Peace to Ukraine, Ukraine, War in Donbas

Edited by: Yuri Zoria
Krivopillya is a quiet little village located deep in Ukraine’s Carpathian mountains, in the West-Ukrainian Ivano-Frankivsk Oblast. The local population of Orthodox Christians is accustomed to a rather recluse lifestyle. But the recent arrival of Buddhists monks is bound to change that. The monks fled the war in eastern Ukraine and bought a house in the village.

Serhey Filonenko, Buddhist monk:

“Everything that happened is connected with the Donbas and with war. Everything has started from there. I am from Donetsk, for example.”

Yet their arrival has not been welcomed by all locals. Buddhist Vasyl Nastyuk believes that the village residents need time to get used to their new neighbors.

Vasyl Nastyuk, Buddhist monk:

“Locals do not understand us because they think very superficially about things like faith. They do not perceive us well because they think it is something totally different.”

Meanwhile, local resident Ivan Bondarik is happy to see new faces arrive in the village. He also says many people have left the village for a better life elsewhere.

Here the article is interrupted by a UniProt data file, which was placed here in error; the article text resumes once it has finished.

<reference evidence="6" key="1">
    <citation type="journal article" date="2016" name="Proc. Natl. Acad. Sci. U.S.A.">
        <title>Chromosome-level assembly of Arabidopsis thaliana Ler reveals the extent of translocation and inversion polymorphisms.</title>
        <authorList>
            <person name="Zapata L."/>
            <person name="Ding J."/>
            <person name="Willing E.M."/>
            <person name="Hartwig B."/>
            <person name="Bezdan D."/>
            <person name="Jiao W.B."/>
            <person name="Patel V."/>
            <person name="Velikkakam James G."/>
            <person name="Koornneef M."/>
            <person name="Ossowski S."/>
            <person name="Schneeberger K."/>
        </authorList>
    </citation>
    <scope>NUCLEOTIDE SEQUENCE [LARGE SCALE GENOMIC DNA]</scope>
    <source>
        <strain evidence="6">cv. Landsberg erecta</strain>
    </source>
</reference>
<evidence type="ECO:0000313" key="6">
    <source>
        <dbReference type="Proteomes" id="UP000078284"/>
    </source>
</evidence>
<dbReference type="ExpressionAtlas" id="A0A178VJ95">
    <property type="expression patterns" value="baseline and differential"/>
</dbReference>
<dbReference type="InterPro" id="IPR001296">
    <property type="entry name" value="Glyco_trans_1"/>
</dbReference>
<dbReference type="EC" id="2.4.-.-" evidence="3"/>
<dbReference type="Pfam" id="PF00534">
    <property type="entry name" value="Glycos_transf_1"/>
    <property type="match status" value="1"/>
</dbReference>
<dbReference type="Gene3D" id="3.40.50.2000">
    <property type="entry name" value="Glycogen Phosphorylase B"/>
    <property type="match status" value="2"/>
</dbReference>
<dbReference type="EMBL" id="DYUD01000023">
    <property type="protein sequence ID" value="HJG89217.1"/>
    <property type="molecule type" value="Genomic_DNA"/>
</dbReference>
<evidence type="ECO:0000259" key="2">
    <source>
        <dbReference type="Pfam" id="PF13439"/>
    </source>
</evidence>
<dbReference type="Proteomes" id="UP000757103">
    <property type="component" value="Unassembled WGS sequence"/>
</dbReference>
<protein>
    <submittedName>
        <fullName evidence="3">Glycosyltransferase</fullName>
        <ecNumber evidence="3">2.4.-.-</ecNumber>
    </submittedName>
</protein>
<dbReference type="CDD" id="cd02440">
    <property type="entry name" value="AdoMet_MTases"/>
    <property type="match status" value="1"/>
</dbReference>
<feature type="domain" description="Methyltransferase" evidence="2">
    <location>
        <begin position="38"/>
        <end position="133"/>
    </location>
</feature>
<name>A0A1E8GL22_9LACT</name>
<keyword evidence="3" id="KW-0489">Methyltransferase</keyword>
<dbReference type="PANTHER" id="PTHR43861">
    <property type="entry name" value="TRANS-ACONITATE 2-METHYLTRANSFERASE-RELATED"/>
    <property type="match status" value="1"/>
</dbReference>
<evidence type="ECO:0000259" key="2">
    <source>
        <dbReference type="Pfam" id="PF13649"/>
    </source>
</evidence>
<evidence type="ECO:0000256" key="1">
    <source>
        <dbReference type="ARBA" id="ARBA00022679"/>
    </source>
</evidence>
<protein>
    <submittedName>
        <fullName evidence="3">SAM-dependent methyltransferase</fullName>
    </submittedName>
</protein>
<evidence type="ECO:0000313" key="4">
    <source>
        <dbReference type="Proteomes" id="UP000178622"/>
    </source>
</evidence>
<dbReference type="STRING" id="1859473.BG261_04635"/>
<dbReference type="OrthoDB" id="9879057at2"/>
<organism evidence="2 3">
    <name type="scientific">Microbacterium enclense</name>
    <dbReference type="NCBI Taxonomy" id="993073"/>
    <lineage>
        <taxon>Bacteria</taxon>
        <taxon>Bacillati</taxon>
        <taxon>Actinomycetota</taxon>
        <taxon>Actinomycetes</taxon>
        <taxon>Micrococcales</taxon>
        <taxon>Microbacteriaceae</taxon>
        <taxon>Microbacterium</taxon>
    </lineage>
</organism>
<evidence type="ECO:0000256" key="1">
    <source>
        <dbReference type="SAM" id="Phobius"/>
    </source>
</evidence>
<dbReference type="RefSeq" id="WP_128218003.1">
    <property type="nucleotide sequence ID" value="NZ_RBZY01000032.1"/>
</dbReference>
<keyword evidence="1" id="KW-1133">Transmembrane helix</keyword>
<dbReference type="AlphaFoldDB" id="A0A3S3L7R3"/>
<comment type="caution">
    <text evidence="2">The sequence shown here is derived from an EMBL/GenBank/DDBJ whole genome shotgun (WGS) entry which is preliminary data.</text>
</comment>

Ivan Bondaryk, Kryvopillia local resident:

“They have bought the house. I’m happy they have come here. Not many residents remain in the village, earlier there were 12 houses, now only four.”

The group of Buddhists is hoping that, in time, locals may begin to accept their presence in these quiet snowy mountains.

Before 2014, the Eastern-Ukrainian region of the Donbas was the most Buddhist in Orthodox-Christian Ukraine by the number of local Buddhist communities and organizations, which carried out their activities since the 1990s. Before the war, 20 of the 59 Buddhist organizations officially operating in Ukraine were located in the Donbas, in Donetsk and Luhansk oblasts.

After the beginning of the Anti-Terrorist Operation in 2014, the Donetsk Buddhist Sheychen-ling monastery, located in the zone of active hostilities, suspended its work.

Another major Buddhist center in the Donbas region was the site of the Path of the Nipponzan Myohoji Order in Pankivka village near Luhansk. As war had erupted, Pankivka was one of the “hottest” spots for a long time, most of its population, including the Buddhist community, fled war. Monks from Pankivka moved to the Central-Ukrainian oblast of Cherkasy.

Some of the Buddhist monks from both Donbas provinces reached the Carpathian Mountains and founded their community there.Editor’s Note

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Edited by: Yuri Zoria
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